As Japan’s population ages, and its rural communities face depopulation, old-school artisans widely known as shokunin are dwindling. That’s why it’s up to a new generation to save the tradition of craftsmanship, blending the customary hyperattentive dedication to details with technology to help reinvent industries as diverse as cars and gaming to luxury accessories.

    What’s at stake? Besides deep-seated cultural pride, economic progress is also under threat: Totaling nearly $5 billion in the early 1980s, the value of shokunin output has fallen to around $850 million today.

    Read OZY’s story about the Instagrammable twist on traditional Japanese art.

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    Is Antarctica’s Stormy Sea a Friend or Foe?

    A mysterious, remote expanse around Antarctica, the Southern Ocean helps mitigate climate change by acting as a massive carbon sink. But how much carbon it consumes has long been the subject of considerable scientific debate — until now. That's because Austrian researcher Peter Landschützer is cracking the ice, OZY reports: Making use of various data points, the award-winning young scientist has pinned down how much its carbon uptake actually fluctuates, offering something of a barometer for global warming more broadly.

    Why does it matter? Landschützer’s peers say his work not only helps them understand the Southern Ocean better, but that it’s also applicable to other bodies of water.

  4. How Hollywood Outsiders Made It to Netflix

    "I can’t believe my dream came true." That's how rookie TV writer Linda Yvette Chávez described seeing her Netflix show Gentefied, which premiered Friday, come to life. With co-creator Marvin Lemus, Chávez tapped into their collective cultural background to paint a humorous and moving portrait of a Los Angeles Latinx community caught in gentrification. Selling that story, it turns out, wasn't even tough: Out of 10 pitches, the pair secured seven offers.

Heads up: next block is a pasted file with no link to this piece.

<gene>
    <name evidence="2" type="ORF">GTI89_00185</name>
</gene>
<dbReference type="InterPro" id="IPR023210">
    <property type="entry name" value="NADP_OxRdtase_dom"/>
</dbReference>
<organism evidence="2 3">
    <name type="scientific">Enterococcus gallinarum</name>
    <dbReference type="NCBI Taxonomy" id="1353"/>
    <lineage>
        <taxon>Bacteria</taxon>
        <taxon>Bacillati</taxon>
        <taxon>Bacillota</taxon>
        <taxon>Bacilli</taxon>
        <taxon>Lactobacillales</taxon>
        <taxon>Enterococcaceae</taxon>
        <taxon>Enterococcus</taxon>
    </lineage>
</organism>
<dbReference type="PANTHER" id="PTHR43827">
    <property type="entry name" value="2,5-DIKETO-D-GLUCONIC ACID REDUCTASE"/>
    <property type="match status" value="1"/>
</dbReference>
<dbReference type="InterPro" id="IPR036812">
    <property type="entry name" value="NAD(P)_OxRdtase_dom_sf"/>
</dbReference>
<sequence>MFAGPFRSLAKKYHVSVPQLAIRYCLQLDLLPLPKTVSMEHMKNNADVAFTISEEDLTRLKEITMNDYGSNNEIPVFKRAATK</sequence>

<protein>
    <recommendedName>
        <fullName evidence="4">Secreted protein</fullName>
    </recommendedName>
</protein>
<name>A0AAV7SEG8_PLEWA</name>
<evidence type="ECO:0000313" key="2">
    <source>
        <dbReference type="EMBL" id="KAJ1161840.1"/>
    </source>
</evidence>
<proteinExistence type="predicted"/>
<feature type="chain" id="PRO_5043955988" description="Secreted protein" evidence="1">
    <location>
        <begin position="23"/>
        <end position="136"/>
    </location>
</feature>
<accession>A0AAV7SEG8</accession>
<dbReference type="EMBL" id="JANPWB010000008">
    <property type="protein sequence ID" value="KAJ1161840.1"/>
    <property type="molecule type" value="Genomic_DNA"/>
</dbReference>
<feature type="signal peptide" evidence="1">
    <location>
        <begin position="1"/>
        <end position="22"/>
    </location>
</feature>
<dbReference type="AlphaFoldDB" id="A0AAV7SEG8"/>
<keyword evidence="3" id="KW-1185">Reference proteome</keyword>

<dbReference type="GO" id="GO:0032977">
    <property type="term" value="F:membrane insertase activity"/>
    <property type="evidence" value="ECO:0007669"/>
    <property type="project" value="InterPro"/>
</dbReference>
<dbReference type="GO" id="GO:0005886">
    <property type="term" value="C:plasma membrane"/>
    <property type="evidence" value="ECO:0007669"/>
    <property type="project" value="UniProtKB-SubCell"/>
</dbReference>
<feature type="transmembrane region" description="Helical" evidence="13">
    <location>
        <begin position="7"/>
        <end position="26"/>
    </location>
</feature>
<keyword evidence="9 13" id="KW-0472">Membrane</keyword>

What's the central struggle? Gentefied tackles the ever-shifting balance between preserving an ethnic identity and embracing American-style individualism.

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    When Cheating Becomes the Way to Win

    They're lending "trick play" a whole new meaning. Last week, Manchester City was booted from the Champion's League for two seasons over questionable accounting — not long after English rugby squad Saracens was fined millions of dollars for a similar violation. While these two scandals involve financial craftiness, unlike the technical machinations behind the Houston Astros' sign-stealing, all three reveal the same trend: Rule-bending now seems to be the norm in pro sports.

    What does that say about society? As high-level athletics become an ever more profitable industry, fans worry the same greed that's marred big business is bound to taint sports next.